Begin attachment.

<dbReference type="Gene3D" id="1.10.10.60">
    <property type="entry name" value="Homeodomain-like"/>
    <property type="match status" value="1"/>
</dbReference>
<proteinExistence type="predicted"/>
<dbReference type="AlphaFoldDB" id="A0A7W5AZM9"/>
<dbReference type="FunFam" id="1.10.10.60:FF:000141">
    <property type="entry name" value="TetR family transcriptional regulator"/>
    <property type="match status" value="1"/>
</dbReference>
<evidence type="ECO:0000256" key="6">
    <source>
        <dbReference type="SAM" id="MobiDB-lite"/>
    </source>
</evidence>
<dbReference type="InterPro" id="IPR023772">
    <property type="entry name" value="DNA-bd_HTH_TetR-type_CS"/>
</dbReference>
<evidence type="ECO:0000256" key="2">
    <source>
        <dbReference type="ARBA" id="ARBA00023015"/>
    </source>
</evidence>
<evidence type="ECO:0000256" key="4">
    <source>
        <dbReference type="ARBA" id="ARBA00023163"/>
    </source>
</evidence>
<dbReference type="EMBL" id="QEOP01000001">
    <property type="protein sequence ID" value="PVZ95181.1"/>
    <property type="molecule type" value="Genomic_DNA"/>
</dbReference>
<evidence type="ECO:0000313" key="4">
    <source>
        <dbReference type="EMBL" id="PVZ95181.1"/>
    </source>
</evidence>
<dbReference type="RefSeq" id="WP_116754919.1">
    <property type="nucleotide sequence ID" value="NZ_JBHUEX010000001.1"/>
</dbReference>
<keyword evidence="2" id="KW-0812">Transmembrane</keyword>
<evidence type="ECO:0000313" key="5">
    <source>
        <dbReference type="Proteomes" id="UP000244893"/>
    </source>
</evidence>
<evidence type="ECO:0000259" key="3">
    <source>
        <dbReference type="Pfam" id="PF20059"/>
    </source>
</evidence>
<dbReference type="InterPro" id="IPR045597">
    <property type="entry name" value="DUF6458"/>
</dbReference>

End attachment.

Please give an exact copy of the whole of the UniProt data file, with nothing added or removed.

<dbReference type="Gene3D" id="1.10.10.60">
    <property type="entry name" value="Homeodomain-like"/>
    <property type="match status" value="1"/>
</dbReference>
<proteinExistence type="predicted"/>
<dbReference type="AlphaFoldDB" id="A0A7W5AZM9"/>
<dbReference type="FunFam" id="1.10.10.60:FF:000141">
    <property type="entry name" value="TetR family transcriptional regulator"/>
    <property type="match status" value="1"/>
</dbReference>
<evidence type="ECO:0000256" key="6">
    <source>
        <dbReference type="SAM" id="MobiDB-lite"/>
    </source>
</evidence>
<dbReference type="InterPro" id="IPR023772">
    <property type="entry name" value="DNA-bd_HTH_TetR-type_CS"/>
</dbReference>
<evidence type="ECO:0000256" key="2">
    <source>
        <dbReference type="ARBA" id="ARBA00023015"/>
    </source>
</evidence>
<evidence type="ECO:0000256" key="4">
    <source>
        <dbReference type="ARBA" id="ARBA00023163"/>
    </source>
</evidence>
<dbReference type="EMBL" id="QEOP01000001">
    <property type="protein sequence ID" value="PVZ95181.1"/>
    <property type="molecule type" value="Genomic_DNA"/>
</dbReference>
<evidence type="ECO:0000313" key="4">
    <source>
        <dbReference type="EMBL" id="PVZ95181.1"/>
    </source>
</evidence>
<dbReference type="RefSeq" id="WP_116754919.1">
    <property type="nucleotide sequence ID" value="NZ_JBHUEX010000001.1"/>
</dbReference>
<keyword evidence="2" id="KW-0812">Transmembrane</keyword>
<evidence type="ECO:0000313" key="5">
    <source>
        <dbReference type="Proteomes" id="UP000244893"/>
    </source>
</evidence>
<evidence type="ECO:0000259" key="3">
    <source>
        <dbReference type="Pfam" id="PF20059"/>
    </source>
</evidence>
<dbReference type="InterPro" id="IPR045597">
    <property type="entry name" value="DUF6458"/>
</dbReference>